Built in 1921, at the cost of $100,000, The Avalon Theatre immediately became, as one newspaper reporter proclaimed, the "Showplace of the Eastern Shore." Visually spectacular, another newspaper reporter made the bold statement that "no house in the South will compare with all its detail." That detail included leaded glass doors at every theater entrance, an 18 foot dome with 148 lights, a 300 pipe electric-pneumatic organ, an electric player piano, and a ballroom on the second floor.
However, when the Schine Theatre Chain purchased the Theatre in 1934, they completely refitted the building. Schine closed the ballroom, and redesigned the theater with an Art Deco theme that still stands today. In the process of the makeover, the theater lost many of its accoutrements in favor of the Art Deco theme, but its reputation as a movie house grew quickly. Generations of Eastern Shore movie-goers saw Clark Gable’s first screen kiss, Bette Davis’ first psychotic role, and Roy Rogers’ first gunfight at the Avalon. Three world premieres took place at the Avalon including "The First Kiss" starring Gary Cooper and Fay Rae, which was filmed in Easton and St. Michaels.
The Avalon’s run as Easton’s premier movie house ended in 1985 after a 64-year run. Suffering from mildew, cracks in the walls, stained carpeting and rickety seats, the Avalon closed in 1985 and remained dark until November 1987.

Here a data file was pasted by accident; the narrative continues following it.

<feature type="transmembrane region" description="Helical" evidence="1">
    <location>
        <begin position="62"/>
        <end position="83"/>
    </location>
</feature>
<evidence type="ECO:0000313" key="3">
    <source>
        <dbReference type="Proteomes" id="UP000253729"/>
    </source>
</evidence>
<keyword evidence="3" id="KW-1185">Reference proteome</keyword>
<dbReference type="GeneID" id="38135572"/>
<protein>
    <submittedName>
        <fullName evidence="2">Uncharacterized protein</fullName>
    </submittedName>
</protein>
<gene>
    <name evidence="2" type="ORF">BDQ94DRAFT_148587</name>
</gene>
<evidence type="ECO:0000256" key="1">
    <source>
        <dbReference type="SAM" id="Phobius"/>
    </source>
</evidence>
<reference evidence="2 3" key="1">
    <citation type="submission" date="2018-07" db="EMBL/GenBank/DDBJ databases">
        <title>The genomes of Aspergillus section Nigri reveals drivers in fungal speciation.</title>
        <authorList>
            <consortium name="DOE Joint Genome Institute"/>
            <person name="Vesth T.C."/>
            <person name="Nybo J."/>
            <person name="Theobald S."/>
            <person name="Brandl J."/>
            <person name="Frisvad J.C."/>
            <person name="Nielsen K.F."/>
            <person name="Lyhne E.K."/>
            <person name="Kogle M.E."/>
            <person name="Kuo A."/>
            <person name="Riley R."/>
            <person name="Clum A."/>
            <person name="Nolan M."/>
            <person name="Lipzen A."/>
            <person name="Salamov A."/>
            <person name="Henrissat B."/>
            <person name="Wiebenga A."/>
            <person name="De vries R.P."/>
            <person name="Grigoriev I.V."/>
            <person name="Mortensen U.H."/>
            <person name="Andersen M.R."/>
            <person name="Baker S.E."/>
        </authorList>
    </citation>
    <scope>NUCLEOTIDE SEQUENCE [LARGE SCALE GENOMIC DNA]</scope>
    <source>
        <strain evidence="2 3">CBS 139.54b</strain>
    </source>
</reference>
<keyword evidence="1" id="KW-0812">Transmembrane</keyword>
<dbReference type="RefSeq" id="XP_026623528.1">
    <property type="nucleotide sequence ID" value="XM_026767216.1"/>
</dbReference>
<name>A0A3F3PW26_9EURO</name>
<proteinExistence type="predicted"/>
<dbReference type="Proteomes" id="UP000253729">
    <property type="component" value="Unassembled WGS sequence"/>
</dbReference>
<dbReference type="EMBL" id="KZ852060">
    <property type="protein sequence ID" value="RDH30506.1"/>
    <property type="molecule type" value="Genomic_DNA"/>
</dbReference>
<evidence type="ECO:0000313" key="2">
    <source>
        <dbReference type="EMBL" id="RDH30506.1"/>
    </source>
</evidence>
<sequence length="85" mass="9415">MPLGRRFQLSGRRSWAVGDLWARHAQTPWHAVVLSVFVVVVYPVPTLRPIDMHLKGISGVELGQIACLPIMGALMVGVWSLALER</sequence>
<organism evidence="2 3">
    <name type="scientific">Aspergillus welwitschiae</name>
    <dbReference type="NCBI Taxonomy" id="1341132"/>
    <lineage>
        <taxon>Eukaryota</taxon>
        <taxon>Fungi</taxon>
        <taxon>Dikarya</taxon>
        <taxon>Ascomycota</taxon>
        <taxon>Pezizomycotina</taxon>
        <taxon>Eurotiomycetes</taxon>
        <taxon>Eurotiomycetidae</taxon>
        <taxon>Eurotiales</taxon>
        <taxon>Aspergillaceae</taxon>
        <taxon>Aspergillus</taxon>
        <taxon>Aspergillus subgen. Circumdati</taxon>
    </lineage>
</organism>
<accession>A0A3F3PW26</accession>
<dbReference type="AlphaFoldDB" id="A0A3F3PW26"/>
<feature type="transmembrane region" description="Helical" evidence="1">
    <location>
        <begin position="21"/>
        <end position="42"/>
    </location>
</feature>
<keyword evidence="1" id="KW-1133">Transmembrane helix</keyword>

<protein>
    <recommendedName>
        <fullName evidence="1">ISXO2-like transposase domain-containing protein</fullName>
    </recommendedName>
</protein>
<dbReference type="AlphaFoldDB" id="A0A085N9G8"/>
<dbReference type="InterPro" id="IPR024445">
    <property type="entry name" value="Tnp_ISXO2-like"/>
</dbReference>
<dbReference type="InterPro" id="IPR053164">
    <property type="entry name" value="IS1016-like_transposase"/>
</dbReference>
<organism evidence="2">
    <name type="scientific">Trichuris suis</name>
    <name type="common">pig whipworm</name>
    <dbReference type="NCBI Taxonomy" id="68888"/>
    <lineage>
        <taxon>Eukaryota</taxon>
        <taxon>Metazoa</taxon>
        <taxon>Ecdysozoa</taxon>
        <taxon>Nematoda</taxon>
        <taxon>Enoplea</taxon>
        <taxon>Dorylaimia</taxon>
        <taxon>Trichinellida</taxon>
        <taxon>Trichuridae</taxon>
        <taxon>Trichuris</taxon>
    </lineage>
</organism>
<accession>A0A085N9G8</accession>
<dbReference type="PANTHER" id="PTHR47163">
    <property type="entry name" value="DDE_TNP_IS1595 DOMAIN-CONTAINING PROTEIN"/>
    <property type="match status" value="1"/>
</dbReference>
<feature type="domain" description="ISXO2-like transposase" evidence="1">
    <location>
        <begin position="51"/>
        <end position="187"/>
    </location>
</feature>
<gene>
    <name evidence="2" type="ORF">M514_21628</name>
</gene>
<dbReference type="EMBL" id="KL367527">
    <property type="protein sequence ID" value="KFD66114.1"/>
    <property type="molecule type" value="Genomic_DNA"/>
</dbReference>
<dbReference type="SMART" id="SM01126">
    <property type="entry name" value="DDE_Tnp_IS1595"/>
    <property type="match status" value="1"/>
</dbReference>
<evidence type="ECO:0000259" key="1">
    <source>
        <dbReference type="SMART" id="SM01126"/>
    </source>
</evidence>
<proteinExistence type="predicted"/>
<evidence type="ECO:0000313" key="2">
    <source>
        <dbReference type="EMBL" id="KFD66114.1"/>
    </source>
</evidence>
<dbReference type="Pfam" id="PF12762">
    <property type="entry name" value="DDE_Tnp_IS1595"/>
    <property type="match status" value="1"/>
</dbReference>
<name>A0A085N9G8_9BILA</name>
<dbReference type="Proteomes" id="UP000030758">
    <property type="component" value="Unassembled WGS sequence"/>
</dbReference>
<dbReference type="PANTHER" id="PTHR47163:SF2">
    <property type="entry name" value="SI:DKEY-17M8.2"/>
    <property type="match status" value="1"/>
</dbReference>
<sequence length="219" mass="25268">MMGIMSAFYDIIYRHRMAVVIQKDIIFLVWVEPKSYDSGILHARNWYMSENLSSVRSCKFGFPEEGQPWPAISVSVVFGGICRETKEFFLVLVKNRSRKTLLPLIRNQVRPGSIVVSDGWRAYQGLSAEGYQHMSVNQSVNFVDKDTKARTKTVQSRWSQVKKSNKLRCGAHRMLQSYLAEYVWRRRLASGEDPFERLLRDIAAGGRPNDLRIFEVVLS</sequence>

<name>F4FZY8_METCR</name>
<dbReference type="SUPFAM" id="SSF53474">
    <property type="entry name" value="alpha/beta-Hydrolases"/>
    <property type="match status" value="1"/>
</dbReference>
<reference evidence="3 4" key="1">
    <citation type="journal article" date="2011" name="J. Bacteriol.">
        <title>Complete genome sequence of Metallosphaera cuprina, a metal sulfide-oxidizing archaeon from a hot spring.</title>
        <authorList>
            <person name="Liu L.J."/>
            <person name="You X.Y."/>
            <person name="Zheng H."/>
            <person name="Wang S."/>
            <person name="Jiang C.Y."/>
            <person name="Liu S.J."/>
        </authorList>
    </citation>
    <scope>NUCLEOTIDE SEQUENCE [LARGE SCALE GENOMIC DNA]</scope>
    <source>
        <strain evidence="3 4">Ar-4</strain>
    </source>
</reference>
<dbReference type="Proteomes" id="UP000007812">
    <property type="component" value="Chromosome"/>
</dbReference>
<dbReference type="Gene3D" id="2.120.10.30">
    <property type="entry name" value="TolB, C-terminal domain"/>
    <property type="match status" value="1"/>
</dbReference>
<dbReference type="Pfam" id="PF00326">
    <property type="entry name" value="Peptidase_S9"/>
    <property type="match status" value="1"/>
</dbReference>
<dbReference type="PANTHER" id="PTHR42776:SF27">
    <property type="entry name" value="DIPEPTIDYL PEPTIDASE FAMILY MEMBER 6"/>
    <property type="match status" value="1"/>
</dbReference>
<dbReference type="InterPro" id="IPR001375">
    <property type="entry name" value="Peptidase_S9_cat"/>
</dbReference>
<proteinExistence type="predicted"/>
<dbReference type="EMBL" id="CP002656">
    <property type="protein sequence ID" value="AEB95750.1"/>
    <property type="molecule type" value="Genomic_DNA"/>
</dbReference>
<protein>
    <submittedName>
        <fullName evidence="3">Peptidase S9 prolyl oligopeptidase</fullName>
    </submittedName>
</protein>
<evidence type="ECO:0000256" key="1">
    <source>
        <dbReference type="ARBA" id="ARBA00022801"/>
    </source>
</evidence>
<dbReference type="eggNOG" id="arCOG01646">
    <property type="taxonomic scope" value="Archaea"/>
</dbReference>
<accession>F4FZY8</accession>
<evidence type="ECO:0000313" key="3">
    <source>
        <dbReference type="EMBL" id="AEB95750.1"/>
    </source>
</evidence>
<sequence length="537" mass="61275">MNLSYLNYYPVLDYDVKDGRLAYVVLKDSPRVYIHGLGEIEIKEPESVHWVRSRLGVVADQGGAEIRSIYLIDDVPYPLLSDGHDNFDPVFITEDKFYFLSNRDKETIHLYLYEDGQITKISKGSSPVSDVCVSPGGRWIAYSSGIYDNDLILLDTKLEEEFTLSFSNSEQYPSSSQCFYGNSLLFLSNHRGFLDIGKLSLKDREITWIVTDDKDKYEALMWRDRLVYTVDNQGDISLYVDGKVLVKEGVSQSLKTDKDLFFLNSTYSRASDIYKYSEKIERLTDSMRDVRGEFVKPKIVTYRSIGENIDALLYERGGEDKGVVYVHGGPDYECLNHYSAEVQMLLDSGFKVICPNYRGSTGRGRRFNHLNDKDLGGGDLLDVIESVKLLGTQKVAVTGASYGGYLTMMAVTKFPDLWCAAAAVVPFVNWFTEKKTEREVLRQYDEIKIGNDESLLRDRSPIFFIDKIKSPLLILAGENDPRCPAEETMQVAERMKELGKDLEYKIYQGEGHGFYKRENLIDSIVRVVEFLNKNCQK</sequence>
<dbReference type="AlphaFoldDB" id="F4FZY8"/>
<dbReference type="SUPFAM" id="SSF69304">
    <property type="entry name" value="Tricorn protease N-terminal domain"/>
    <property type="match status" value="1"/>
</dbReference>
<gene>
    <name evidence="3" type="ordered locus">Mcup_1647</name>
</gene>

Under the leadership of Easton Mayor George Murphy, renovations began in late 1987 to restore the Theatre to its former glory. Finished in 1989, the Avalon was magnificently restored and upgraded to a performing arts center, retaining its proscenium stage, domed ceiling, and incredible acoustics.
The Theatre did not immediately thrive following the renovations, however. Following the 1.36 million dollar makeover, the Theatre was sold to the Mid-Shore Center for the Performing Arts, which was unsuccessful in managing it profitably. In order to save the Theatre, it was repurchased at auction in 1992 by its’ sole bidder - the Town of Easton.
After intensive discussion and analysis by a planning group, the town decided to turn the operation over to a non-profit corporation, its Board of Trustees and professional management. In 1994, the town entered a lease agreement with the Avalon Foundation, Inc., founded by John and Ellen General. Soon there after, the historic Avalon Theatre began its rapid growth under their leadership as a center for the performing arts and community events. Since the Avalon Foundation took over, the Theatre has been provided with state of the art sound and lighting, video projectors, television production facilities, and a friendly but elegant atmosphere.
The Historic Avalon Theatre has become a cornerstone of Mid Shore community life, balancing its role as a presenter and provider for local community talent. Capable of numerous transformations, the Avalon presents musical and dramatic theater, symphony orchestras, a wide variety of national musical acts, and classic film screenings. In addition, the Avalon allows for a showplace for local talent.
Indeed, the Avalon has become an important contributor to the social, educational and artistic fibers of its community.